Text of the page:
Use this handy guide to identify and avoid common garden pests and plant diseases.
Plant diseases and garden pests may seem like a fact of life to the avid gardener, but with a little advice, you can learn to halt these headaches and even avoid them in the future. This convenient reference list from The Edible Balcony (Rodale Books, 2012) lists and explains some common garden nuisances. Excerpted from the chapter “Pests and Diseases.”
See Blackfly, Greenfly, and Woolly aphid.
Rain and wind spread the spores of this fungal disease that causes dark green patches to appear on the leaves of apple and pear trees and then corky scabs on the surface of the fruit. Remove and throw away fallen leaves to reduce the spread of the spores.
This disease affects stone fruit trees, such as peaches, plums, cherries, and apricots, causing a clear brown gum to ooze from the branches. Prune out affected areas down to at least 8 in. below the canker and throw prunings away rather than composting them. To deter, prune stone fruits only in the summer months.
Tiny holes in arugula and brassicas and a cloud of tiny black beetles that fly up when disturbed usually means flea beetle. A mild infestation doesn’t do too much harm, but if it’s a real problem, avoid growing arugula between late May and mid-summer when flea beetles are most prolific.
The fruit of trees such as plums, cherries, and peaches is a magnet for many birds, while brassicas can be targeted by pigeons. If you’re really bothered, you may have to net the trees or plants at vulnerable times. With trees, you could also try hanging plastic bottles, DVDs, or glass candleholders in the branches to deter the birds.
These little black aphids can be a particular problem on beans, clustering around the growing tips and sucking the sap. Either blast off the flies with a jet of the hose or brush them off or spray them with insecticidal soft soap—an organic aphid deterrent available from all garden stores. (You’ll need a plastic bottle with a nozzle to spray it on with.)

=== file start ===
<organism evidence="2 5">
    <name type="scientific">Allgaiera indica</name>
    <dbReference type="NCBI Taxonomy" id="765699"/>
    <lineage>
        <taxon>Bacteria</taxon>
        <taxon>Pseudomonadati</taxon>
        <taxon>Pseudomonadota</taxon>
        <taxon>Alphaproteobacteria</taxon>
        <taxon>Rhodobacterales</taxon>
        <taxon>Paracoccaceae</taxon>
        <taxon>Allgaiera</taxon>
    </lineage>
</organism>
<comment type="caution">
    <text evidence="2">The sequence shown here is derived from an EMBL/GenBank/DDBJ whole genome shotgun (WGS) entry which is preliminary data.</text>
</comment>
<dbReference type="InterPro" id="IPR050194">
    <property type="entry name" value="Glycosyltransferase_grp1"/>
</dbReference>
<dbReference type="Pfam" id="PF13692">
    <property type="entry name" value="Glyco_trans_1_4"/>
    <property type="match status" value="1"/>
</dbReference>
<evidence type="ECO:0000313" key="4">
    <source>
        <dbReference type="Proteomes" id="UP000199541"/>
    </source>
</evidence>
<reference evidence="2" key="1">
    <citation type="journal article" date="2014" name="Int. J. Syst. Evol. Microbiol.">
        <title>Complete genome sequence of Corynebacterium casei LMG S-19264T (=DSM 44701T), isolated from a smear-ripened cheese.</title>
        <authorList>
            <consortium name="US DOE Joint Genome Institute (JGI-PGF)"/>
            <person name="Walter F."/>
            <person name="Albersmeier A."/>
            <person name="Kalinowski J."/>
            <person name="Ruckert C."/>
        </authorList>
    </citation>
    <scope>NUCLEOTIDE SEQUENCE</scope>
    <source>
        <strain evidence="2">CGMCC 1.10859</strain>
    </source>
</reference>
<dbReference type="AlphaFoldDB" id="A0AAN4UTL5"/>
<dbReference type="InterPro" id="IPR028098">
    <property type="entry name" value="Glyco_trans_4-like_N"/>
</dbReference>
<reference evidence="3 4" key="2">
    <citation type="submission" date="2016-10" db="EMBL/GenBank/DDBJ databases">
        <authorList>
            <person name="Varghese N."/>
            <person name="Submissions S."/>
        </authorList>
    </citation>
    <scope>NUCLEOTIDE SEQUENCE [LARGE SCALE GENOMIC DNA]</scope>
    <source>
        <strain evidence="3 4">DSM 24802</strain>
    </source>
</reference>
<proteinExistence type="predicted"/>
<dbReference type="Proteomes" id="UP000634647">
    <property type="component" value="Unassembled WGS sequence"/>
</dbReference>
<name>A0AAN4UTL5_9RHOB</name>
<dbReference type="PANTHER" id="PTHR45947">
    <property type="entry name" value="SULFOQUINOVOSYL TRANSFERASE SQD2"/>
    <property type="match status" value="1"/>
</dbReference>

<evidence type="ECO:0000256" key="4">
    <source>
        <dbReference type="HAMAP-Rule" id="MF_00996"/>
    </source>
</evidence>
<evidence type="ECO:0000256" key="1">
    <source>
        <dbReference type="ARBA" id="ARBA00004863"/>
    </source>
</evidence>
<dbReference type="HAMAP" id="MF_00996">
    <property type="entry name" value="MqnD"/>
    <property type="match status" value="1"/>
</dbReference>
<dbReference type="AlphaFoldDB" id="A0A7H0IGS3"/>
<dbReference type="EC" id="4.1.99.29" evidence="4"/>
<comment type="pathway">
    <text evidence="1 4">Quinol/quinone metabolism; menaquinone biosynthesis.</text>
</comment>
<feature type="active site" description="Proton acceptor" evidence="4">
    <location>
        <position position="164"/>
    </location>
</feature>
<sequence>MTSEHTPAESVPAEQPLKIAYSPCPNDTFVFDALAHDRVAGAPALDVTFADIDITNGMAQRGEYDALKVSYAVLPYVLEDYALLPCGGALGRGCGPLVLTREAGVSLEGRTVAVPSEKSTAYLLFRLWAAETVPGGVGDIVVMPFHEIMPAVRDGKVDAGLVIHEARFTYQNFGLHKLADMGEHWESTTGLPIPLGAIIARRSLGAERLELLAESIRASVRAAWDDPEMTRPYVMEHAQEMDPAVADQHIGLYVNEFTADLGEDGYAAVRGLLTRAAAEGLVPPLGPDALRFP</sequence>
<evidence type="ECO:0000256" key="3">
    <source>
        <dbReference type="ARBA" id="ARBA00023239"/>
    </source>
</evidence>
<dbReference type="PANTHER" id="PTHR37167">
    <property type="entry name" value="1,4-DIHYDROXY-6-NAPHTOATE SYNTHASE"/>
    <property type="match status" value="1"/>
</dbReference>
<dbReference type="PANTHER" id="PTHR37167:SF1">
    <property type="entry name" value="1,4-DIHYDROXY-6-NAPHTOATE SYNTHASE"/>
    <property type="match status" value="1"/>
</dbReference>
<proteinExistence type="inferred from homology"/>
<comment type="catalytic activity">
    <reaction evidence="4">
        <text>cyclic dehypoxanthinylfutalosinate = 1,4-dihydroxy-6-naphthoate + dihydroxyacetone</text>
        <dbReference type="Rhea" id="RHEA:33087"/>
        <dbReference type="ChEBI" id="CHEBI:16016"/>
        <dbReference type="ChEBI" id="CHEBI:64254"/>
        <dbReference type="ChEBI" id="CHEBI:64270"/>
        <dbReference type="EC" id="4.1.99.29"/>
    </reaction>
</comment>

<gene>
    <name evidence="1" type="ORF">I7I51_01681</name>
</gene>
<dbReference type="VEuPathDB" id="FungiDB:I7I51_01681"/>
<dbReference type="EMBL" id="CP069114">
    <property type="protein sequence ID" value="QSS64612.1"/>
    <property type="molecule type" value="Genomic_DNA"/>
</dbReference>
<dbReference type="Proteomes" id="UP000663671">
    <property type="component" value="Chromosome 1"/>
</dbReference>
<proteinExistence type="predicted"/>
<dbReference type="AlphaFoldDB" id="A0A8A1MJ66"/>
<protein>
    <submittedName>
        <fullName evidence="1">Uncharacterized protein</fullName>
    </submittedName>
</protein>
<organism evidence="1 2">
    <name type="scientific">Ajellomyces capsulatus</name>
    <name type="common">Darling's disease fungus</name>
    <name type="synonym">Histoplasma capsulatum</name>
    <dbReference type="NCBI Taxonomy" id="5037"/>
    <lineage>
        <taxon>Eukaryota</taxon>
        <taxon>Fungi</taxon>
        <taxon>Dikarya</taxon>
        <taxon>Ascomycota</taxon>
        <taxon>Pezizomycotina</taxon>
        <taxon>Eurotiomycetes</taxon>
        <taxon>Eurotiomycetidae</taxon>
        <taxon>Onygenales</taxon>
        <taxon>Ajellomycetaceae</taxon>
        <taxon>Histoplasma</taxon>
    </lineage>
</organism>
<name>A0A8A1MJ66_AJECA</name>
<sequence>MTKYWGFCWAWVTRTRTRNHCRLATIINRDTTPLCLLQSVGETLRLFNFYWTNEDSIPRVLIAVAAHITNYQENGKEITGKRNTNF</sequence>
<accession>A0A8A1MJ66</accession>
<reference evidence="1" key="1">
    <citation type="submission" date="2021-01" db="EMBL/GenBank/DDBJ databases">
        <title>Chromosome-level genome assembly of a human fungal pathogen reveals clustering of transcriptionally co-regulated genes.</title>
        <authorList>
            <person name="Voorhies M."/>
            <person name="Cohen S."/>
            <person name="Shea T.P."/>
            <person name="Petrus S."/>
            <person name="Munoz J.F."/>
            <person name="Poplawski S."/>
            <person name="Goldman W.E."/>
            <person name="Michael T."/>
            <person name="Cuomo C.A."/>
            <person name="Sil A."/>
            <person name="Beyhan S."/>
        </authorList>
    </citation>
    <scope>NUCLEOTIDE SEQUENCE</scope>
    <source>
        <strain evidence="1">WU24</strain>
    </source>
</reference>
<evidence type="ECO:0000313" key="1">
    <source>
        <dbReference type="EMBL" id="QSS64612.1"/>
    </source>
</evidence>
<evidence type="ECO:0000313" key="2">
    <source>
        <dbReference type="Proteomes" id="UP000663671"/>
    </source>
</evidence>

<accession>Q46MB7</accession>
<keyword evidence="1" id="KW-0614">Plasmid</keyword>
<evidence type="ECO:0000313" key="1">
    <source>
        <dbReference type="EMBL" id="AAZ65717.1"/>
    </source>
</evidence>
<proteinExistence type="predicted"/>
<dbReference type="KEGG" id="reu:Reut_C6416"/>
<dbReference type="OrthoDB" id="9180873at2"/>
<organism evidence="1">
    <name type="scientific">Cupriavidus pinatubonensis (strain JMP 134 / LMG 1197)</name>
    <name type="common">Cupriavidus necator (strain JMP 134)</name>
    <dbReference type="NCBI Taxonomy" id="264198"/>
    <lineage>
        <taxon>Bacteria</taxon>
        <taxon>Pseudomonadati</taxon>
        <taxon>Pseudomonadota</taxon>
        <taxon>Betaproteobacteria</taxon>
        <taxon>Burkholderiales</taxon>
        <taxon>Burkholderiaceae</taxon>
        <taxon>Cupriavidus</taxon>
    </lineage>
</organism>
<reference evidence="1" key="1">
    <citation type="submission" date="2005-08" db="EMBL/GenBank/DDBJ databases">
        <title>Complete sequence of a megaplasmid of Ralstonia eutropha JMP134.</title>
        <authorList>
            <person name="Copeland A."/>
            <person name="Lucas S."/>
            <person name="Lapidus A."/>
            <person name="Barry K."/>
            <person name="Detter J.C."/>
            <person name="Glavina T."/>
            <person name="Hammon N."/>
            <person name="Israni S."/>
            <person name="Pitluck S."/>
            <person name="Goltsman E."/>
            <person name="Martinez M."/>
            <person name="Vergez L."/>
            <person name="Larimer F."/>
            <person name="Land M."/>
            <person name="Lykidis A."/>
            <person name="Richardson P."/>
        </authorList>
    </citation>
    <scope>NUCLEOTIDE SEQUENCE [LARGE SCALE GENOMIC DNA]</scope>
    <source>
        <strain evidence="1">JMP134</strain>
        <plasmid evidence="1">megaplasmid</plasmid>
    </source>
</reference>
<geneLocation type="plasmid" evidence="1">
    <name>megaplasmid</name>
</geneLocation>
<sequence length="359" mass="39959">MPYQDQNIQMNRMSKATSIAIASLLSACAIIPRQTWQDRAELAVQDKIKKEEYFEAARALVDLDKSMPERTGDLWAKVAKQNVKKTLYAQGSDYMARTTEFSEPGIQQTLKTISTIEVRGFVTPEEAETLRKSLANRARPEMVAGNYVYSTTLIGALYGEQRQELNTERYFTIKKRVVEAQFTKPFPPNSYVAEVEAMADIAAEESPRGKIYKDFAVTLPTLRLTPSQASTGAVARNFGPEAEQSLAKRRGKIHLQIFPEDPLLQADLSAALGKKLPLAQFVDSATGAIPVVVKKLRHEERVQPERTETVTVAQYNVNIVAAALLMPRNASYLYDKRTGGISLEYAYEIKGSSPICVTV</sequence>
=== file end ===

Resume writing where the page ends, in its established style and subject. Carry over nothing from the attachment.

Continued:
This is an airborne fungal disease that tends to strike in damp, cool summers, affecting tomatoes and potatoes. It is unlikely to be a problem for potatoes on balconies, since container-grown spuds are usually First or Second Earlies, ready for harvest before the disease takes hold. Look for brown patches on leaves with white rings on the underside, and if you see them, dig up potatoes immediately. Tomato stems may also show brown patches and their fruits can turn black and rotten overnight. With tomatoes, cutting off affected leaves and fruit as soon as you spot blight may stop the disease from spreading through the plant. If blight has struck your tomatoes or potatoes, don’t compost the leaves since the spores can survive and affect future crops. Instead, throw them away.
A dark, leathery patch on the bottom of tomatoes indicates this problem, which is caused by irregular watering. Cut off affected fruits and prevent the issue by watering little and often rather than via an occasional deluge.
If new shoots on your fruit tree suddenly wilt, particularly if it’s a few weeks after flowering, chances are your tree is suffering from this fungal disease. Apples, pears, plums, cherries, nectarines, peaches, and apricots can be affected. Avoid by removing any affected fruit—throwing it away rather than composting it—and pruning out any diseased spurs over winter.
The tell-tale sign is a grey, furry mold on leaves or fruits. Remove any infected material and take care when planting lettuces not to bury the bottom leaves in the compost.
This is a pest of citrus and bay trees. Shield-like bugs cluster in the leaf joints and under leaves, sucking the sap and weakening the plant. Remove the insects by hand or with an old toothbrush and soapy water.
This is generally not a problem for balcony or rooftop gardeners since these pests can’t fly higher than 1 ft.
Large holes in leaves without any slug or snail trails generally suggests caterpillars have been visiting. Look under the leaves for the culprits as well as for clusters of caterpillar eggs and squash them.
Cats can be a real pain, scratching up the compost of newly sown containers and using them as toilets. Twiggy or prickly sticks laid across or poked upright into the compost will generally keep them off.
Watch out for this pest on apple and pear trees—the larvae tunnel into the fruit, not only spoiling it but also encouraging secondary rots to form. Deter by putting up codling moth traps in late spring.
Scabby, scurfy patches on the skin of potatoes won’t affect their flavor. Simply scrub off the marks before cooking.